Quantitative and Other Methods

Science Center Objects

Applying quantitative methods to evaluate ecological hypotheses for wild animal populations is inherently challenging due to the complexity of ecological systems and the sampling process that is used to monitor them.

Amphibians can be especially difficult to monitor because they are often cryptic and use different habitats seasonally. Our lab uses occupancy, capture-recapture, and related analyses (using both frequentist and Bayesian approaches) to correct monitoring data for the sampling process (i.e., imperfect detection, sampling designs, etc.) and provide unbiased estimates of system dynamics. Part of this work involves publishing technical reports and peer-reviewed articles on the development and evaluation of new methods accommodating different sources of uncertainty. Examples of field methods used by our lab include environmental DNA (eDNA) sampling, capture-mark-recapture, radio telemetry, skin swabbing for disease and microbiome, water and sediment sampling, and tissue sampling for genetic analyses. We also provide decision support to identify and address the needs of diverse stakeholder groups and wildlife using a structured process.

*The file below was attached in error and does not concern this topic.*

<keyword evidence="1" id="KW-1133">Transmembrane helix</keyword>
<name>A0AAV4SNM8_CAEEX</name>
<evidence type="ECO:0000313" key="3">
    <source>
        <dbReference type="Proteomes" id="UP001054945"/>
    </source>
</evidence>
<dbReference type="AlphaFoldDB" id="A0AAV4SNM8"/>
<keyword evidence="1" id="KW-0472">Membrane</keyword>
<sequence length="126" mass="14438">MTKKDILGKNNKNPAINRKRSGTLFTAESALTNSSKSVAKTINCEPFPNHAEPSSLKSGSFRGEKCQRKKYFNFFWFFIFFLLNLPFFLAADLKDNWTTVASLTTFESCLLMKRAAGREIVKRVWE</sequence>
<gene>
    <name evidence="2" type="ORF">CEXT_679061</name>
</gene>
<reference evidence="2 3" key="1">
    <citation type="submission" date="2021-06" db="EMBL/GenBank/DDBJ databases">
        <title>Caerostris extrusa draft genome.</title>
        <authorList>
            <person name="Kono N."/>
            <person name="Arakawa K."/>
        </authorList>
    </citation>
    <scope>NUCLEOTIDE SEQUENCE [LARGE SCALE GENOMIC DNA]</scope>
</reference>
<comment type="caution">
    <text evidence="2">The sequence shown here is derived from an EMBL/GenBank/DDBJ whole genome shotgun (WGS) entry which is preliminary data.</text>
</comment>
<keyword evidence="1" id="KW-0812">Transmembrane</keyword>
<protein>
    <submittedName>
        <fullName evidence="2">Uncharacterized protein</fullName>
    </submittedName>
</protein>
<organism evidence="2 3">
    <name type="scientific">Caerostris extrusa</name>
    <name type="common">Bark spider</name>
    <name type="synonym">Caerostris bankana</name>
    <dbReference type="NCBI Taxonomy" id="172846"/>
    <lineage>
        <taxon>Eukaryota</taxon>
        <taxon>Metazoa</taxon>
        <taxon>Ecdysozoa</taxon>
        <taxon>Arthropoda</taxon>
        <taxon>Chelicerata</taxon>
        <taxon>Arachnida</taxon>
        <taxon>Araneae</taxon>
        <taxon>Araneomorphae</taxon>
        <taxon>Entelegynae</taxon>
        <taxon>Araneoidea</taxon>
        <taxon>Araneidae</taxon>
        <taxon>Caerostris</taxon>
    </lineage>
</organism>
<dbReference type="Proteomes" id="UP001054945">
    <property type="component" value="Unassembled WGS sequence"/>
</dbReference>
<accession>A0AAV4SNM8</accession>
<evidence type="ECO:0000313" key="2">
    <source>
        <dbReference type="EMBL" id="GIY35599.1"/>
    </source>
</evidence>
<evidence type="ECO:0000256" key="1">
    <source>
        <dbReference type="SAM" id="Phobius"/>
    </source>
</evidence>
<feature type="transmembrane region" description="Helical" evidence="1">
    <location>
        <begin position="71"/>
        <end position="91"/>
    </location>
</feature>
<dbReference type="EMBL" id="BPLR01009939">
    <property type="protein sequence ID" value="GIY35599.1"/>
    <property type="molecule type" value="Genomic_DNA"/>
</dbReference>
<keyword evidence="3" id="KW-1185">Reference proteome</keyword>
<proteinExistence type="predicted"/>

USGS technician filters water samples for environmental DNA (eDNA)

USGS technician filters water samples for environmental DNA (eDNA) to monitor for the presence of foothill yellow-legged frogs (Rana boylii) at historically occupied sites. Photo courtesy B. McCreary. 

(Credit: B. McCreary. Free to use with credit to Brome McCreary; Ask permission before altering photo.)